Be careful taking it apart as the picture tube is easy to break the back off of. Shine a light in the vents on top and take a look. What I do is flip it upside down, remove the screws, flip it back over while being careful to support it so it stays together. Then lift the top off but try to pull it forward while lifting (gently) so the rear of the picture tube does hit not the shielding behind it. There can be wires that get tangled as well. Peer down the vents while doing this to watch the rear of the tube. Once lifted up enough the top can be put on its side to the left of the unit and the wires to the video board will remain connected. You can work on it and test with it like this. Youtube may have some videos of this procedure as well.

  5. #5
    Join Date
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    Chaffee, MO
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    Default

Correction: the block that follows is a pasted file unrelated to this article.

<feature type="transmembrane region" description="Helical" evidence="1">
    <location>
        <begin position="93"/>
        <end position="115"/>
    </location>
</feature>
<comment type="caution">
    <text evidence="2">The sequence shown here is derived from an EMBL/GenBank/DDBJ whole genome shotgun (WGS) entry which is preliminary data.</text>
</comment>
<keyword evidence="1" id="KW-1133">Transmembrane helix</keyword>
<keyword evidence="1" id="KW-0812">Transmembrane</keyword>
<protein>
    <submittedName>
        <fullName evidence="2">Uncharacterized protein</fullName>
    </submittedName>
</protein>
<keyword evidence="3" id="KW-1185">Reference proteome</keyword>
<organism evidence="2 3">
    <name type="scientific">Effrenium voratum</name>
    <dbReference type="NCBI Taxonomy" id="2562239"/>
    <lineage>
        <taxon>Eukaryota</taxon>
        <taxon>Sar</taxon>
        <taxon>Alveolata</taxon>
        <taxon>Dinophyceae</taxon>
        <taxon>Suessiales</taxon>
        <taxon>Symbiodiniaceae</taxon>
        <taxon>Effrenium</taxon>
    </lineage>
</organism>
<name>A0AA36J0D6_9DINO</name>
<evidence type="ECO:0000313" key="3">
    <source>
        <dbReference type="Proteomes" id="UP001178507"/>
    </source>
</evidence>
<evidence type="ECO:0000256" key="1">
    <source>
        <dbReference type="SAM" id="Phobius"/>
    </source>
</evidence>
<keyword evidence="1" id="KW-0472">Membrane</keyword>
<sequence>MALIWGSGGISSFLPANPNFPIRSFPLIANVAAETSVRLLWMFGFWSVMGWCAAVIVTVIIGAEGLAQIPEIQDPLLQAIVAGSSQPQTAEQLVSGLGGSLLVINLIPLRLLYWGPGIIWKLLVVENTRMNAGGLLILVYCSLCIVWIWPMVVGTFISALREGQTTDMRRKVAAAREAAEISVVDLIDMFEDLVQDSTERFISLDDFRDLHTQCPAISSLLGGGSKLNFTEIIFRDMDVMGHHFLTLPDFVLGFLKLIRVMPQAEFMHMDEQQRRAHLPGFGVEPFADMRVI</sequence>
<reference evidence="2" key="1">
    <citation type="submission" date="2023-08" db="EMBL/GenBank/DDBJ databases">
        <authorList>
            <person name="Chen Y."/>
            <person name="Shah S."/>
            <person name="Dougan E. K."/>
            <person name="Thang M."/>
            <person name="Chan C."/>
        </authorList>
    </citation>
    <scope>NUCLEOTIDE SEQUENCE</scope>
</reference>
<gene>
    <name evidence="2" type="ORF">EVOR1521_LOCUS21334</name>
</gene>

CH,
    Sent you PM. If you have the Tandon TM-100 Floppy Drives Open the Door and look for two White short
    Nylon Pins in the Hinge Points. If you have any of those pins, replace then with some full length Brass Rod
    as those white Pins cause the Hinge assembly to break. If you have Broken Hinge parts, those parts are
    on ThingIVerse and can be 3D printed. I can send you 2 or 3 to fix your Tandon for minimum cost.

    Biggest thing to do is change Rifa Caps (large Square Caps) on Power Supplies. (Tandy and Astec)
    Re-Flow Fresh Kester 63/37 Solder on Pins of Tandy Power Supply. Clean Floppy Head Guide Rods
    with Alcohol, and relube with about 3-4 drops of Dri-Slide (a motorcycle lubricant that does not attract dirt.)
    http://www.akhara.com/trs-80/psrepair/index.html

    Boot to Cassette Basic the first power on, so you have some characters on screen to adjust Brightness and
    contrast. Those controls are on left side bottom, and can be felt if you stick fingers of left hand under left side